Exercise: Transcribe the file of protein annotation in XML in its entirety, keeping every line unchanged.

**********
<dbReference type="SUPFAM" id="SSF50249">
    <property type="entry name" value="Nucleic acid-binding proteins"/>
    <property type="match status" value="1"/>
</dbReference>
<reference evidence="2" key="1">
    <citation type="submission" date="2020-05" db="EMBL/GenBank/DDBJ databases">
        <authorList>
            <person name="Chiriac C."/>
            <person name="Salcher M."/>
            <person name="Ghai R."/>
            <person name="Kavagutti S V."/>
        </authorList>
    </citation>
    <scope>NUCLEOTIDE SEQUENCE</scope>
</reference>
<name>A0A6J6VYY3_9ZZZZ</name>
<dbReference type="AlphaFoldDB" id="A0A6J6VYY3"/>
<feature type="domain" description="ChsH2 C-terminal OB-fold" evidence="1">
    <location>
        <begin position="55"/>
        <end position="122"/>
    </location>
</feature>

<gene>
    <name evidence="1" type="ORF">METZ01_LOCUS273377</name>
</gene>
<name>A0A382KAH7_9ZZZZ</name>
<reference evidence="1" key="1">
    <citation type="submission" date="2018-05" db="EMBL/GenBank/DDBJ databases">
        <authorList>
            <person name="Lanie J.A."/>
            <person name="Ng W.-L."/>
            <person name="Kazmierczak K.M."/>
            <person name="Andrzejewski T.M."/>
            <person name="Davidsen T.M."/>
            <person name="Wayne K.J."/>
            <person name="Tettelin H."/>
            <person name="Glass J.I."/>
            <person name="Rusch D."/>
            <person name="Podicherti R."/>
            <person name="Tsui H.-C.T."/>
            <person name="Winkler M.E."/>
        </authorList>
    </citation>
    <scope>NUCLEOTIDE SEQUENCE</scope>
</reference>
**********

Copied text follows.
<dbReference type="SUPFAM" id="SSF50249">
    <property type="entry name" value="Nucleic acid-binding proteins"/>
    <property type="match status" value="1"/>
</dbReference>
<reference evidence="2" key="1">
    <citation type="submission" date="2020-05" db="EMBL/GenBank/DDBJ databases">
        <authorList>
            <person name="Chiriac C."/>
            <person name="Salcher M."/>
            <person name="Ghai R."/>
            <person name="Kavagutti S V."/>
        </authorList>
    </citation>
    <scope>NUCLEOTIDE SEQUENCE</scope>
</reference>
<name>A0A6J6VYY3_9ZZZZ</name>
<dbReference type="AlphaFoldDB" id="A0A6J6VYY3"/>
<feature type="domain" description="ChsH2 C-terminal OB-fold" evidence="1">
    <location>
        <begin position="55"/>
        <end position="122"/>
    </location>
</feature>

<gene>
    <name evidence="1" type="ORF">METZ01_LOCUS273377</name>
</gene>
<name>A0A382KAH7_9ZZZZ</name>
<reference evidence="1" key="1">
    <citation type="submission" date="2018-05" db="EMBL/GenBank/DDBJ databases">
        <authorList>
            <person name="Lanie J.A."/>
            <person name="Ng W.-L."/>
            <person name="Kazmierczak K.M."/>
            <person name="Andrzejewski T.M."/>
            <person name="Davidsen T.M."/>
            <person name="Wayne K.J."/>
            <person name="Tettelin H."/>
            <person name="Glass J.I."/>
            <person name="Rusch D."/>
            <person name="Podicherti R."/>
            <person name="Tsui H.-C.T."/>
            <person name="Winkler M.E."/>
        </authorList>
    </citation>
    <scope>NUCLEOTIDE SEQUENCE</scope>
</reference>